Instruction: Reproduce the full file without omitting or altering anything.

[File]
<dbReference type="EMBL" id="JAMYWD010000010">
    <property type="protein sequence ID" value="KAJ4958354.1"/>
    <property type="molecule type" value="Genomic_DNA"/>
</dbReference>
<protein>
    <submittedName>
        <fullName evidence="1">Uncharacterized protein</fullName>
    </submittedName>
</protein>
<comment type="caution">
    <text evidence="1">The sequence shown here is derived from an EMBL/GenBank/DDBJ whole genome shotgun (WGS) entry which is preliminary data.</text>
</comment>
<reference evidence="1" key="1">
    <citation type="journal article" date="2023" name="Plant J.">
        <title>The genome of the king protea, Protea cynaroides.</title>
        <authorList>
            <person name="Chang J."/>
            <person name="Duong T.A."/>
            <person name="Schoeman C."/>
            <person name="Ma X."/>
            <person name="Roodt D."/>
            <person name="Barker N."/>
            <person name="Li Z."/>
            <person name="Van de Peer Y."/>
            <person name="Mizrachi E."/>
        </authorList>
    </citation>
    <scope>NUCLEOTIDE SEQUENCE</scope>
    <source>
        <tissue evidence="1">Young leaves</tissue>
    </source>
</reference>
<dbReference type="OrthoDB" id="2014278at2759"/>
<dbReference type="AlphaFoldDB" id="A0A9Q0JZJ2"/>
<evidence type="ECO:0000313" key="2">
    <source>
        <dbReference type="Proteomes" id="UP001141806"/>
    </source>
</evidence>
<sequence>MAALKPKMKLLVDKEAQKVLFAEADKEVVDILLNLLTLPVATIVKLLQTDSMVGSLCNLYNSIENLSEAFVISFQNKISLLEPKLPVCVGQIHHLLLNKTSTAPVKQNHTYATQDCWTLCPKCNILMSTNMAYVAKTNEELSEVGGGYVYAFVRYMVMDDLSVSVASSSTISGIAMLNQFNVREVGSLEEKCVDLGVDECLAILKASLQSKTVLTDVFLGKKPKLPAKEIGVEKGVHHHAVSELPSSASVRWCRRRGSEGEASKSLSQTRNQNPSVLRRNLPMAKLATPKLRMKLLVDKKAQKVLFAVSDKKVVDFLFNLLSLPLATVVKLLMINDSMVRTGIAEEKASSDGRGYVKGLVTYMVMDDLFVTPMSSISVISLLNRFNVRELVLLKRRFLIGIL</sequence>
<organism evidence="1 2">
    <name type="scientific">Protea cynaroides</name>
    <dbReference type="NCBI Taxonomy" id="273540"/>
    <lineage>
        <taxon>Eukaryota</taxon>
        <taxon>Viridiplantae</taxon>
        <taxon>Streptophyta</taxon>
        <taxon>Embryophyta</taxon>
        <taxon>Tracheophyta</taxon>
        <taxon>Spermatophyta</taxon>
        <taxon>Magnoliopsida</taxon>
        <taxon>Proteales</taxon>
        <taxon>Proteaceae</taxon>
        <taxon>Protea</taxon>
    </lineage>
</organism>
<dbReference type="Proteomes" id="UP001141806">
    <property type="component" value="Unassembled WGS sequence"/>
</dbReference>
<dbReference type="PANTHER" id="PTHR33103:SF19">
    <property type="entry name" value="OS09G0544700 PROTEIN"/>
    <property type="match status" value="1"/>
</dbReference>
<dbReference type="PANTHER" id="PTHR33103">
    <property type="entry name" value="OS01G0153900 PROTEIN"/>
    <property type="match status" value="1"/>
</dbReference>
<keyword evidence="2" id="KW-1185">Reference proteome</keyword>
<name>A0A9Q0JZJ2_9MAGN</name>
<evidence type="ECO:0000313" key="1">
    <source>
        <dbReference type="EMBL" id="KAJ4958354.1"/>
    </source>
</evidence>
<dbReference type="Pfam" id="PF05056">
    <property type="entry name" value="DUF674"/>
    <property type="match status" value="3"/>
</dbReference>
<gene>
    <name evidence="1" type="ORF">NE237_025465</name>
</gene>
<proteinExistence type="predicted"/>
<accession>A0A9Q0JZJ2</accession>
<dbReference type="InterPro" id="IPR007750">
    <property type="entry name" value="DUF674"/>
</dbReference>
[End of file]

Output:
<dbReference type="EMBL" id="JAMYWD010000010">
    <property type="protein sequence ID" value="KAJ4958354.1"/>
    <property type="molecule type" value="Genomic_DNA"/>
</dbReference>
<protein>
    <submittedName>
        <fullName evidence="1">Uncharacterized protein</fullName>
    </submittedName>
</protein>
<comment type="caution">
    <text evidence="1">The sequence shown here is derived from an EMBL/GenBank/DDBJ whole genome shotgun (WGS) entry which is preliminary data.</text>
</comment>
<reference evidence="1" key="1">
    <citation type="journal article" date="2023" name="Plant J.">
        <title>The genome of the king protea, Protea cynaroides.</title>
        <authorList>
            <person name="Chang J."/>
            <person name="Duong T.A."/>
            <person name="Schoeman C."/>
            <person name="Ma X."/>
            <person name="Roodt D."/>
            <person name="Barker N."/>
            <person name="Li Z."/>
            <person name="Van de Peer Y."/>
            <person name="Mizrachi E."/>
        </authorList>
    </citation>
    <scope>NUCLEOTIDE SEQUENCE</scope>
    <source>
        <tissue evidence="1">Young leaves</tissue>
    </source>
</reference>
<dbReference type="OrthoDB" id="2014278at2759"/>
<dbReference type="AlphaFoldDB" id="A0A9Q0JZJ2"/>
<evidence type="ECO:0000313" key="2">
    <source>
        <dbReference type="Proteomes" id="UP001141806"/>
    </source>
</evidence>
<sequence>MAALKPKMKLLVDKEAQKVLFAEADKEVVDILLNLLTLPVATIVKLLQTDSMVGSLCNLYNSIENLSEAFVISFQNKISLLEPKLPVCVGQIHHLLLNKTSTAPVKQNHTYATQDCWTLCPKCNILMSTNMAYVAKTNEELSEVGGGYVYAFVRYMVMDDLSVSVASSSTISGIAMLNQFNVREVGSLEEKCVDLGVDECLAILKASLQSKTVLTDVFLGKKPKLPAKEIGVEKGVHHHAVSELPSSASVRWCRRRGSEGEASKSLSQTRNQNPSVLRRNLPMAKLATPKLRMKLLVDKKAQKVLFAVSDKKVVDFLFNLLSLPLATVVKLLMINDSMVRTGIAEEKASSDGRGYVKGLVTYMVMDDLFVTPMSSISVISLLNRFNVRELVLLKRRFLIGIL</sequence>
<organism evidence="1 2">
    <name type="scientific">Protea cynaroides</name>
    <dbReference type="NCBI Taxonomy" id="273540"/>
    <lineage>
        <taxon>Eukaryota</taxon>
        <taxon>Viridiplantae</taxon>
        <taxon>Streptophyta</taxon>
        <taxon>Embryophyta</taxon>
        <taxon>Tracheophyta</taxon>
        <taxon>Spermatophyta</taxon>
        <taxon>Magnoliopsida</taxon>
        <taxon>Proteales</taxon>
        <taxon>Proteaceae</taxon>
        <taxon>Protea</taxon>
    </lineage>
</organism>
<dbReference type="Proteomes" id="UP001141806">
    <property type="component" value="Unassembled WGS sequence"/>
</dbReference>
<dbReference type="PANTHER" id="PTHR33103:SF19">
    <property type="entry name" value="OS09G0544700 PROTEIN"/>
    <property type="match status" value="1"/>
</dbReference>
<dbReference type="PANTHER" id="PTHR33103">
    <property type="entry name" value="OS01G0153900 PROTEIN"/>
    <property type="match status" value="1"/>
</dbReference>
<keyword evidence="2" id="KW-1185">Reference proteome</keyword>
<name>A0A9Q0JZJ2_9MAGN</name>
<evidence type="ECO:0000313" key="1">
    <source>
        <dbReference type="EMBL" id="KAJ4958354.1"/>
    </source>
</evidence>
<dbReference type="Pfam" id="PF05056">
    <property type="entry name" value="DUF674"/>
    <property type="match status" value="3"/>
</dbReference>
<gene>
    <name evidence="1" type="ORF">NE237_025465</name>
</gene>
<proteinExistence type="predicted"/>
<accession>A0A9Q0JZJ2</accession>
<dbReference type="InterPro" id="IPR007750">
    <property type="entry name" value="DUF674"/>
</dbReference>